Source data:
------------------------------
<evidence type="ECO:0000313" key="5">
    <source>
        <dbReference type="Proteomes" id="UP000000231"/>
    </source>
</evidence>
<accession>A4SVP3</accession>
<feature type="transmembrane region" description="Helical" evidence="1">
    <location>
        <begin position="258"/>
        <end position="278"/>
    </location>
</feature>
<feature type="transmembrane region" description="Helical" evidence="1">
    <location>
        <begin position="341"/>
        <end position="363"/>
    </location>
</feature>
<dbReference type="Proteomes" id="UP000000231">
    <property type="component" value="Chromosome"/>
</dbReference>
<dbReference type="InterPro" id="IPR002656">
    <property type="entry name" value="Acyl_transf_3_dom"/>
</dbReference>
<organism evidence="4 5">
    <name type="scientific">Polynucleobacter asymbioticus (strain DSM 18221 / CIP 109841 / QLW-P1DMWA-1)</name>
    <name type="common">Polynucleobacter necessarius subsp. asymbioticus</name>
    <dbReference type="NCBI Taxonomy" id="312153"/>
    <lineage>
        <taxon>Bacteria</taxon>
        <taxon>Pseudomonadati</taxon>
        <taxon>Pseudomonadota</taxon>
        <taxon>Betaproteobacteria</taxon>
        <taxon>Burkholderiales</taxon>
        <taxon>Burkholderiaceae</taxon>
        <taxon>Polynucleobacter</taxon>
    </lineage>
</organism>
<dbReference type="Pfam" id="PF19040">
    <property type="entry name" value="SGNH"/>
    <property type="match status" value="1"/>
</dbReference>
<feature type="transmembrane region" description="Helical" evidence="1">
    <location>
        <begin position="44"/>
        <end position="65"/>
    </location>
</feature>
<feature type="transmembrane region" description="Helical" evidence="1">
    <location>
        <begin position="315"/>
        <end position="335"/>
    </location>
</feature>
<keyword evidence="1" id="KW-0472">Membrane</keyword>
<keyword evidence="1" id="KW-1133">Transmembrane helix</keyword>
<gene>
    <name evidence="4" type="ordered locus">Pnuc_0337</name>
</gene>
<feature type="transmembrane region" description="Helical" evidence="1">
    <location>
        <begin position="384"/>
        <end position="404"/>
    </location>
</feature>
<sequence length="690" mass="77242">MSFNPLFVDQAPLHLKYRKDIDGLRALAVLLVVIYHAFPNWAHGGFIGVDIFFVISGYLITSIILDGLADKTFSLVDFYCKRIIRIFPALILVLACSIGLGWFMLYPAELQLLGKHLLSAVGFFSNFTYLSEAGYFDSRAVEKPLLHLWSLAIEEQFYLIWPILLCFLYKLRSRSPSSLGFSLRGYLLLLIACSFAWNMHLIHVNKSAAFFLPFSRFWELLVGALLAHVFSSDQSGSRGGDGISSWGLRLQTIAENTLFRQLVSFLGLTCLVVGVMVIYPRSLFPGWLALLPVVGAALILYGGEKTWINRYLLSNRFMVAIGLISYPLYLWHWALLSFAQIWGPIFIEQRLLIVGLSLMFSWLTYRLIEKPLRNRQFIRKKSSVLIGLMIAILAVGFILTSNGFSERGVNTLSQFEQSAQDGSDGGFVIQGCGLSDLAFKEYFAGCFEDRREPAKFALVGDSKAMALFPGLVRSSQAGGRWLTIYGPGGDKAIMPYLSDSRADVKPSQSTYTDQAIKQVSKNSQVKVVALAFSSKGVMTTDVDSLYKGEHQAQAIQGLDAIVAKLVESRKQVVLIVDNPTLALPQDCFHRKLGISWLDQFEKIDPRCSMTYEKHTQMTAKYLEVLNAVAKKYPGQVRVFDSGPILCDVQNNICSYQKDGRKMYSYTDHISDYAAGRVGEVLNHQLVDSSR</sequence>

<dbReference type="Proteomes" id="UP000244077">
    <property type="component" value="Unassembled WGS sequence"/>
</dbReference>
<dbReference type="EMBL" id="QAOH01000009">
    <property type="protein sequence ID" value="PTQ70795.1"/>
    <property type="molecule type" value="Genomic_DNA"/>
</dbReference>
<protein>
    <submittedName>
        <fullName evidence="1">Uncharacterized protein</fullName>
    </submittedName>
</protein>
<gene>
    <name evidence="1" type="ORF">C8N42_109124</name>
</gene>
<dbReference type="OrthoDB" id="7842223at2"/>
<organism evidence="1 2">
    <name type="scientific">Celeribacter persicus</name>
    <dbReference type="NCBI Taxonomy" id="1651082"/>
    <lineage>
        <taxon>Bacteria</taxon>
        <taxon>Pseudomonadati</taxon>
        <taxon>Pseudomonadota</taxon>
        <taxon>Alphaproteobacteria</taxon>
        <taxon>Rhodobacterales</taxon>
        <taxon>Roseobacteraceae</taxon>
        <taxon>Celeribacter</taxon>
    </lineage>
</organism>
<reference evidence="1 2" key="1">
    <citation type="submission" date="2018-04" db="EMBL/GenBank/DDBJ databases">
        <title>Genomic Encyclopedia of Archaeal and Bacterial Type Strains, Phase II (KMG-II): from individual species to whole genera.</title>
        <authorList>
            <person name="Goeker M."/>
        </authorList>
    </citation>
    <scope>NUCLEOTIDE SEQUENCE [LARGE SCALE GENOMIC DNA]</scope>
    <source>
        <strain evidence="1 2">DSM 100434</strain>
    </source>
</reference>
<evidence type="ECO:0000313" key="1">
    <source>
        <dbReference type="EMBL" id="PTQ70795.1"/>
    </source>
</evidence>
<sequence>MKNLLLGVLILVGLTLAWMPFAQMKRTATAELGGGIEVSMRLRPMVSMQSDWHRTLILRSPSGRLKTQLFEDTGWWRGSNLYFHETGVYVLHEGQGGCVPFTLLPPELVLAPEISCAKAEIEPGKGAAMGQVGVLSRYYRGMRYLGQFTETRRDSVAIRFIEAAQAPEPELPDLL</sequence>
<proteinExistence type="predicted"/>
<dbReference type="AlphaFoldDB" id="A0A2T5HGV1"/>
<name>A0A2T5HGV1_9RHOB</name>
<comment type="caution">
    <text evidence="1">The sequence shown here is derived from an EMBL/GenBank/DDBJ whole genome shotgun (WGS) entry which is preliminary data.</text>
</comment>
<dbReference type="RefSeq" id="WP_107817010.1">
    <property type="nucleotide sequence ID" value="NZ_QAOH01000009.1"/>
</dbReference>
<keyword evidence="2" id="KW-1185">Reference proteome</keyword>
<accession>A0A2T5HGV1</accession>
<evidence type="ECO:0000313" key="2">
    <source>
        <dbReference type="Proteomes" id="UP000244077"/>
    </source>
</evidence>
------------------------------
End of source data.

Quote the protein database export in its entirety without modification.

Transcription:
<evidence type="ECO:0000313" key="5">
    <source>
        <dbReference type="Proteomes" id="UP000000231"/>
    </source>
</evidence>
<accession>A4SVP3</accession>
<feature type="transmembrane region" description="Helical" evidence="1">
    <location>
        <begin position="258"/>
        <end position="278"/>
    </location>
</feature>
<feature type="transmembrane region" description="Helical" evidence="1">
    <location>
        <begin position="341"/>
        <end position="363"/>
    </location>
</feature>
<dbReference type="Proteomes" id="UP000000231">
    <property type="component" value="Chromosome"/>
</dbReference>
<dbReference type="InterPro" id="IPR002656">
    <property type="entry name" value="Acyl_transf_3_dom"/>
</dbReference>
<organism evidence="4 5">
    <name type="scientific">Polynucleobacter asymbioticus (strain DSM 18221 / CIP 109841 / QLW-P1DMWA-1)</name>
    <name type="common">Polynucleobacter necessarius subsp. asymbioticus</name>
    <dbReference type="NCBI Taxonomy" id="312153"/>
    <lineage>
        <taxon>Bacteria</taxon>
        <taxon>Pseudomonadati</taxon>
        <taxon>Pseudomonadota</taxon>
        <taxon>Betaproteobacteria</taxon>
        <taxon>Burkholderiales</taxon>
        <taxon>Burkholderiaceae</taxon>
        <taxon>Polynucleobacter</taxon>
    </lineage>
</organism>
<dbReference type="Pfam" id="PF19040">
    <property type="entry name" value="SGNH"/>
    <property type="match status" value="1"/>
</dbReference>
<feature type="transmembrane region" description="Helical" evidence="1">
    <location>
        <begin position="44"/>
        <end position="65"/>
    </location>
</feature>
<feature type="transmembrane region" description="Helical" evidence="1">
    <location>
        <begin position="315"/>
        <end position="335"/>
    </location>
</feature>
<keyword evidence="1" id="KW-0472">Membrane</keyword>
<keyword evidence="1" id="KW-1133">Transmembrane helix</keyword>
<gene>
    <name evidence="4" type="ordered locus">Pnuc_0337</name>
</gene>
<feature type="transmembrane region" description="Helical" evidence="1">
    <location>
        <begin position="384"/>
        <end position="404"/>
    </location>
</feature>
<sequence length="690" mass="77242">MSFNPLFVDQAPLHLKYRKDIDGLRALAVLLVVIYHAFPNWAHGGFIGVDIFFVISGYLITSIILDGLADKTFSLVDFYCKRIIRIFPALILVLACSIGLGWFMLYPAELQLLGKHLLSAVGFFSNFTYLSEAGYFDSRAVEKPLLHLWSLAIEEQFYLIWPILLCFLYKLRSRSPSSLGFSLRGYLLLLIACSFAWNMHLIHVNKSAAFFLPFSRFWELLVGALLAHVFSSDQSGSRGGDGISSWGLRLQTIAENTLFRQLVSFLGLTCLVVGVMVIYPRSLFPGWLALLPVVGAALILYGGEKTWINRYLLSNRFMVAIGLISYPLYLWHWALLSFAQIWGPIFIEQRLLIVGLSLMFSWLTYRLIEKPLRNRQFIRKKSSVLIGLMIAILAVGFILTSNGFSERGVNTLSQFEQSAQDGSDGGFVIQGCGLSDLAFKEYFAGCFEDRREPAKFALVGDSKAMALFPGLVRSSQAGGRWLTIYGPGGDKAIMPYLSDSRADVKPSQSTYTDQAIKQVSKNSQVKVVALAFSSKGVMTTDVDSLYKGEHQAQAIQGLDAIVAKLVESRKQVVLIVDNPTLALPQDCFHRKLGISWLDQFEKIDPRCSMTYEKHTQMTAKYLEVLNAVAKKYPGQVRVFDSGPILCDVQNNICSYQKDGRKMYSYTDHISDYAAGRVGEVLNHQLVDSSR</sequence>

<dbReference type="Proteomes" id="UP000244077">
    <property type="component" value="Unassembled WGS sequence"/>
</dbReference>
<dbReference type="EMBL" id="QAOH01000009">
    <property type="protein sequence ID" value="PTQ70795.1"/>
    <property type="molecule type" value="Genomic_DNA"/>
</dbReference>
<protein>
    <submittedName>
        <fullName evidence="1">Uncharacterized protein</fullName>
    </submittedName>
</protein>
<gene>
    <name evidence="1" type="ORF">C8N42_109124</name>
</gene>
<dbReference type="OrthoDB" id="7842223at2"/>
<organism evidence="1 2">
    <name type="scientific">Celeribacter persicus</name>
    <dbReference type="NCBI Taxonomy" id="1651082"/>
    <lineage>
        <taxon>Bacteria</taxon>
        <taxon>Pseudomonadati</taxon>
        <taxon>Pseudomonadota</taxon>
        <taxon>Alphaproteobacteria</taxon>
        <taxon>Rhodobacterales</taxon>
        <taxon>Roseobacteraceae</taxon>
        <taxon>Celeribacter</taxon>
    </lineage>
</organism>
<reference evidence="1 2" key="1">
    <citation type="submission" date="2018-04" db="EMBL/GenBank/DDBJ databases">
        <title>Genomic Encyclopedia of Archaeal and Bacterial Type Strains, Phase II (KMG-II): from individual species to whole genera.</title>
        <authorList>
            <person name="Goeker M."/>
        </authorList>
    </citation>
    <scope>NUCLEOTIDE SEQUENCE [LARGE SCALE GENOMIC DNA]</scope>
    <source>
        <strain evidence="1 2">DSM 100434</strain>
    </source>
</reference>
<evidence type="ECO:0000313" key="1">
    <source>
        <dbReference type="EMBL" id="PTQ70795.1"/>
    </source>
</evidence>
<sequence>MKNLLLGVLILVGLTLAWMPFAQMKRTATAELGGGIEVSMRLRPMVSMQSDWHRTLILRSPSGRLKTQLFEDTGWWRGSNLYFHETGVYVLHEGQGGCVPFTLLPPELVLAPEISCAKAEIEPGKGAAMGQVGVLSRYYRGMRYLGQFTETRRDSVAIRFIEAAQAPEPELPDLL</sequence>
<proteinExistence type="predicted"/>
<dbReference type="AlphaFoldDB" id="A0A2T5HGV1"/>
<name>A0A2T5HGV1_9RHOB</name>
<comment type="caution">
    <text evidence="1">The sequence shown here is derived from an EMBL/GenBank/DDBJ whole genome shotgun (WGS) entry which is preliminary data.</text>
</comment>
<dbReference type="RefSeq" id="WP_107817010.1">
    <property type="nucleotide sequence ID" value="NZ_QAOH01000009.1"/>
</dbReference>
<keyword evidence="2" id="KW-1185">Reference proteome</keyword>
<accession>A0A2T5HGV1</accession>
<evidence type="ECO:0000313" key="2">
    <source>
        <dbReference type="Proteomes" id="UP000244077"/>
    </source>
</evidence>